Saturday, January 19, 2008

My left-libertarian pedigree

Via the Freedom Democrats blog (and Brad Spangler), I have been tagged with the "left libertarian pedigree meme":
“What motivated you to start looking into Anarchist/Libertarian thought?”
Well, it all started as I was approaching adulthood and deciding what to do with my life. I had developed the general attitude that life is easy and that I could make a great life for myself if others would only get out of my way. I felt that others were constraining me both with their lifestyle laws, and by demanding tribute for access to natural resources. At this point, my vision of "the good life" was most influenced by Thoreau's Walden and Huxley's Island*.

Based on these attitudes, my political outlook developed into a very ideological form of geolibertarianism, though I had never heard of "geolibertarianism", nor had I read core works such as Agrarian Justice or anything from Henry George, or even heard of "wage slavery". At university, I discussed these ideas with friends and received two responses that helped define my political path:
  1. A friend involved with the local LP told me that my ideas sounded like Dan Sullivan's.
  2. Another (non-libertarian) friend called me an anarchist.
Following these exchanges, I started to study anarchism and geolibertarianism. I rejected anarchism at the time, and turned my attention to geolibertarianism in the Libertarian Party. I helped out with Harold Kyriazi's campaign for state senate, in which we were trounced.

That electoral defeat marked the beginning of the end of my activities with the LP and serious electoral activism. I developed a renewed interest in electoral reform, with a special focus on proportional representation and strategic voting. This interest had originally been seeded in high school by Lani Guinier's The Tyranny of the Majority. This shift in attention marked a more general shift from an ideological (top-down, wholistic, megalomaniacal) view of politics to a more organic (bottom-up, individualistic, practical) view of politics, in which I focused on the nature of power in society.

This realignment of viewpoint coincided well with my increased involvement with the Unitarian Universalist movement. Their emphasis on freedom of conscience always attracted me, but now I was also attracted by their grass-roots organizing and their "peer-to-peer" approach to solving social problems. I was excited when I found out that the UU movement had a history of involvement with Henry George's movement, but I was turned off when the congregation would take positions that called for increased state activism in society.

My most recent political transformation occurred in 2002-2003. I was in the San Francisco Bay area while Bush was pushing for war with Iraq. I checked out one of the early anti-war rallies (Oct 2002, I think), but was turned off by the Marxist/Leninist organizers. The rallies grew and became more mainstream over the next few months. My congregation and many of my peers were involved in these massive protests, but by that time I had concluded that no protest would deter the invasion; the logic of the state had taken over.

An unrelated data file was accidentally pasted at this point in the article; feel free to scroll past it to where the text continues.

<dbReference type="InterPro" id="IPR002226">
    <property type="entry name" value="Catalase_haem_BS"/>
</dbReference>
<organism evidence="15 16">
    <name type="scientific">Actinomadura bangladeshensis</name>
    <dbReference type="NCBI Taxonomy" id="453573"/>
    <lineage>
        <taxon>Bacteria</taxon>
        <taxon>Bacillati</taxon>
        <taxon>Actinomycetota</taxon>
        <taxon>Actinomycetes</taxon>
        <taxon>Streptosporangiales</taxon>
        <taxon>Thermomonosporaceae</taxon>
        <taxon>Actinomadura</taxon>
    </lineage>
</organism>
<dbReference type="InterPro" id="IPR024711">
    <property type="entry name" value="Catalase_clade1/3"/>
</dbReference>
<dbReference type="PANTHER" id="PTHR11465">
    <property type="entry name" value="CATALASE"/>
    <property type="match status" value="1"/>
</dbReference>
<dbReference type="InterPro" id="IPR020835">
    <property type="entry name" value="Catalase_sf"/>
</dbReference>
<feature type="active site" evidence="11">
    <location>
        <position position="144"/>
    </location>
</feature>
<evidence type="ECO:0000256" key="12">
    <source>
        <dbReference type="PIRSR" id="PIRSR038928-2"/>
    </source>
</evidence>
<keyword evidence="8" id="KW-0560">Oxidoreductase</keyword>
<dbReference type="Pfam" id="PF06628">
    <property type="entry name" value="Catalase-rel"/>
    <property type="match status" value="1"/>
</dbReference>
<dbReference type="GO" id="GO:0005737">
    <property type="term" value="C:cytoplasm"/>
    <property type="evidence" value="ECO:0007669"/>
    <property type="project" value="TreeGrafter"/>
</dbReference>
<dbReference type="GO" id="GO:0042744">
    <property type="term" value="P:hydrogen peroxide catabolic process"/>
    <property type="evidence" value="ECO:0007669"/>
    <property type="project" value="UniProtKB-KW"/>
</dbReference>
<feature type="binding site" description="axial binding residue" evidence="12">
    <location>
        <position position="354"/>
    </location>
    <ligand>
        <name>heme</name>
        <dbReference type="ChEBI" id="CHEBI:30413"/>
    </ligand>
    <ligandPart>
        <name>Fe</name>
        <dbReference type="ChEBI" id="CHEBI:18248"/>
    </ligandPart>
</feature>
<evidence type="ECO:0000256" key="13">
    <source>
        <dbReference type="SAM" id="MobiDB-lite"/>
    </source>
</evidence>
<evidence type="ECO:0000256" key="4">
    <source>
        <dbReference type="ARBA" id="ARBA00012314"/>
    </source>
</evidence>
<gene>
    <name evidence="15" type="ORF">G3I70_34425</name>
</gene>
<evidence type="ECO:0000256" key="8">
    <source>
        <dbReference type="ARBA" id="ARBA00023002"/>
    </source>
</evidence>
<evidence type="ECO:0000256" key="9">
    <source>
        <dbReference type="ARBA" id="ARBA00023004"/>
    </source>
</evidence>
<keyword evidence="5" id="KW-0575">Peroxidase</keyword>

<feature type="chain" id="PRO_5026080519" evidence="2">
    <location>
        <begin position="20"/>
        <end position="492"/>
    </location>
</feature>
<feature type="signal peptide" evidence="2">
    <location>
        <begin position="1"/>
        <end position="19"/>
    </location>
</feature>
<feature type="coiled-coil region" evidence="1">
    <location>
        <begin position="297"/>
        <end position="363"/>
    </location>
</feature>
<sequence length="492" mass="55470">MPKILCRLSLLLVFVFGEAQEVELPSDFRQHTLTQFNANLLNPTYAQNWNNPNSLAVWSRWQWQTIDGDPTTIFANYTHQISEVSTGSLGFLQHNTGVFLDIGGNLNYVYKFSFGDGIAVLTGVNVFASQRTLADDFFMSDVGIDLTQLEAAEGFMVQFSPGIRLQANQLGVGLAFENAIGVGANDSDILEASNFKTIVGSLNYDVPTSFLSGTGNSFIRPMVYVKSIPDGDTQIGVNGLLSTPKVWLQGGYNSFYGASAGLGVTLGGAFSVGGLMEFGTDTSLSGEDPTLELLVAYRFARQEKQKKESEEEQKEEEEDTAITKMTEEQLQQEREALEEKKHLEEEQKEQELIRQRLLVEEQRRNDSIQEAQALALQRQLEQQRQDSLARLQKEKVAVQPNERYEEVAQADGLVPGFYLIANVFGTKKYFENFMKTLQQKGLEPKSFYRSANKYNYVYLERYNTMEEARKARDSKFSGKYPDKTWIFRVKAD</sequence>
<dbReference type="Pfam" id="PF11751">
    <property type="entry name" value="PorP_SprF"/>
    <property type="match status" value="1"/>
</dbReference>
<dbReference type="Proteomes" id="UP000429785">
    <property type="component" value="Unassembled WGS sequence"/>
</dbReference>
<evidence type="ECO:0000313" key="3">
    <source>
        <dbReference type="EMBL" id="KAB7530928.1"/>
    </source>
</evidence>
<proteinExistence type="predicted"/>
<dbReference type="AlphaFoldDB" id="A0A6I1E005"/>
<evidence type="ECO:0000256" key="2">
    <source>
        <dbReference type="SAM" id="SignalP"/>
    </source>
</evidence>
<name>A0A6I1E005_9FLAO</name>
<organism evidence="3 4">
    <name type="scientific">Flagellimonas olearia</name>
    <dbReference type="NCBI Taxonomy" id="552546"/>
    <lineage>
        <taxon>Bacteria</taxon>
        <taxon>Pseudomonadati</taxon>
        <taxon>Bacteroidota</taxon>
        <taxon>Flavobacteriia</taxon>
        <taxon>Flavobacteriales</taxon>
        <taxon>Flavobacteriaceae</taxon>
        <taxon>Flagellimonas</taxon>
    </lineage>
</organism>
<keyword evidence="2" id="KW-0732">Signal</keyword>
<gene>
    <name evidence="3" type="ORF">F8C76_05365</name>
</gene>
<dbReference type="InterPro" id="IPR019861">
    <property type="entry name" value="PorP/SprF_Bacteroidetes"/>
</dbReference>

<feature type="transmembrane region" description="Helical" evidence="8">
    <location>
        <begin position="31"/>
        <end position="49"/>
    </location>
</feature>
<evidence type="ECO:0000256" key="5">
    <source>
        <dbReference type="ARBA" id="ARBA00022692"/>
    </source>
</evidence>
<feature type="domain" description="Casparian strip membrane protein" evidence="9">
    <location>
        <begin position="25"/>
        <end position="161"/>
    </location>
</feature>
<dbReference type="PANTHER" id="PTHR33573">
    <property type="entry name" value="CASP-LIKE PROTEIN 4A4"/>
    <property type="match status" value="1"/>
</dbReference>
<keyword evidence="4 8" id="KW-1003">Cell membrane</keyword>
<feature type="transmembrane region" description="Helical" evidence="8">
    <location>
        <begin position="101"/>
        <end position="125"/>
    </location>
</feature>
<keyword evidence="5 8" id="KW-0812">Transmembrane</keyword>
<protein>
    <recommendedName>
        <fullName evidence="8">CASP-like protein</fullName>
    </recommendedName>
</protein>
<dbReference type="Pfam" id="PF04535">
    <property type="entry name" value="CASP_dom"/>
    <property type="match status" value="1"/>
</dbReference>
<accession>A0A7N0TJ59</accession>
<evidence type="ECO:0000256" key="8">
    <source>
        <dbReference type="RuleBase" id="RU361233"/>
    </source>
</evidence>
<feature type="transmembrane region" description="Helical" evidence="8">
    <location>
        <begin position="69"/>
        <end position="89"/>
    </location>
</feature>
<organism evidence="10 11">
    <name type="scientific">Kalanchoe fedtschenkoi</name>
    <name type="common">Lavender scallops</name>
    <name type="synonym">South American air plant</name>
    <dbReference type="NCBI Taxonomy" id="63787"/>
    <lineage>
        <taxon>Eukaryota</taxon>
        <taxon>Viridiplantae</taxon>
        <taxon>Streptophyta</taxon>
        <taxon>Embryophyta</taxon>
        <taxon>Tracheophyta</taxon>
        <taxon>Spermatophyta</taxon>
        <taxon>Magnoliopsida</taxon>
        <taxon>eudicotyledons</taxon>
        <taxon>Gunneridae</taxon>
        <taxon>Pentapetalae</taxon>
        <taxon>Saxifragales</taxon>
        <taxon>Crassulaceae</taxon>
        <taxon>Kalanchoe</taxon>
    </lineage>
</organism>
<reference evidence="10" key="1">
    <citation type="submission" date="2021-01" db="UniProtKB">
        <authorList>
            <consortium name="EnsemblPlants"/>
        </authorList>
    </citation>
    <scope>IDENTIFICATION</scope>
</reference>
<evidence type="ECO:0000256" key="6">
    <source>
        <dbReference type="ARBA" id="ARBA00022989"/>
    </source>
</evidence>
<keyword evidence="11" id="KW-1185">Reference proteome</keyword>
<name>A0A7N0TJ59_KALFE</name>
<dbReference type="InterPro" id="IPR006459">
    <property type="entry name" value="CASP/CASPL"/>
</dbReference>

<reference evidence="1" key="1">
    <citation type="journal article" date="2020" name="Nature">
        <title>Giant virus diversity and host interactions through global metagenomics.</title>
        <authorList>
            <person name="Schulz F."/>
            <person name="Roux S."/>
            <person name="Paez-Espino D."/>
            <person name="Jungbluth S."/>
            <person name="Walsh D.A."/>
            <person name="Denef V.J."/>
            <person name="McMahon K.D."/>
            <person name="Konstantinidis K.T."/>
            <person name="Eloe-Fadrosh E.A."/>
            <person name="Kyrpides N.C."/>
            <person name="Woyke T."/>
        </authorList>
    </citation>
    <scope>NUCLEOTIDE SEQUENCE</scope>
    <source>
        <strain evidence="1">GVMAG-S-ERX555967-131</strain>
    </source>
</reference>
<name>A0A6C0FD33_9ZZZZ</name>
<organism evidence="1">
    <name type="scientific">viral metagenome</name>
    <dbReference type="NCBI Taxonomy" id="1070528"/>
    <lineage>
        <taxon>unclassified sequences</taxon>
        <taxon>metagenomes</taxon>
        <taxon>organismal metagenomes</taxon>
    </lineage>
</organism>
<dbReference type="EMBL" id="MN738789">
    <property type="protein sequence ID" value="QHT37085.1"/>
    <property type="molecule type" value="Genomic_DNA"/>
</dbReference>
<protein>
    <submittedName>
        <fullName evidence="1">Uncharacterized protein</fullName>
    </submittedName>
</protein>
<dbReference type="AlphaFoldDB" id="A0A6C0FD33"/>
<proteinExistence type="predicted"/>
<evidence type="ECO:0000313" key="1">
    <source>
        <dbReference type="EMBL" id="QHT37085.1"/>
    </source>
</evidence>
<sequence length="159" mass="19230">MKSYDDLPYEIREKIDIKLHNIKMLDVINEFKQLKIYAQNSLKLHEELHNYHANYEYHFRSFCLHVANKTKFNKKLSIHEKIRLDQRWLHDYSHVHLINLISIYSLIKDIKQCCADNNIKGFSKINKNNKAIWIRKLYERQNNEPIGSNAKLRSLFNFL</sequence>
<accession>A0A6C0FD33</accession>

During this crisis, a woman addressed my UU congregation. I don't remember much of what she said, but she identified herself as an anarchist. Her witness persuaded me to reconsider anarchism. I rejected the common Democratic idea that Bush's presidency (and the invasion of Iraq) were an avoidable mistake. I knew that the "lesser of evils" problem delivered political power to a self-interested elite and we'd get crappy Presidents on a regular basis. Even more troubling, I saw how the vast majority of Americans felt compelled to march to war without a good justification; some simply decided to give the President "the benefit of the doubt", but even those who strongly rejected the war would never consider withdrawing from the war machine. At this point, I recognized what libertarians meant by "the cult of the state".

Following this, I reconsidered the numerous arguments underlying the ideology of hierarchy (the mother of all ideologies), and realized how weak they were. I realized that the problem of cheaters and fools within society is nothing compared to the problem of a cheaters and fools ruling society, and I realized that we did not have an effective way to prevent cheaters and fools from taking the top spots in our hierarchy.

With this, I became an anarchist. I decided that my (casual) activism would focus on combating the cult of the state. Somehow, I found Kevin Carson's blog, which fed my growing awareness that the state exists specifically to allow the cheaters to rule society. Carson directed me to Benjamin Tucker's work, which has provided the most recent revelatory reading: State Socialism and Anarchy.

So here I am.

*Island presents an interesting vision of "the good life", but it's a poorly written book, probably because it was written specifically to present that vision.

Monday, January 07, 2008

Wikia search engine

It looks like Wikia is launching their search service. Wikia is a spin-off of Wikipedia, and since I like the design of Wikipedia and the attitude of Jimmy Wales, I'm gonna give Wikia a shot.

Right now, it's pretty primitive, so to remind myself to return to it in the future, I've installed its search engine into my web browser (Firefox). Here is the Wikia search engine add-on for Firefox.

Tuesday, January 01, 2008


Our economic opinions are often influenced by our perceptions of how our decisions will influence the competitive environment faced by ourselves and others as producers. The nature of the competition that we face not only influences our productivity, but also influences our personal lives and social structures.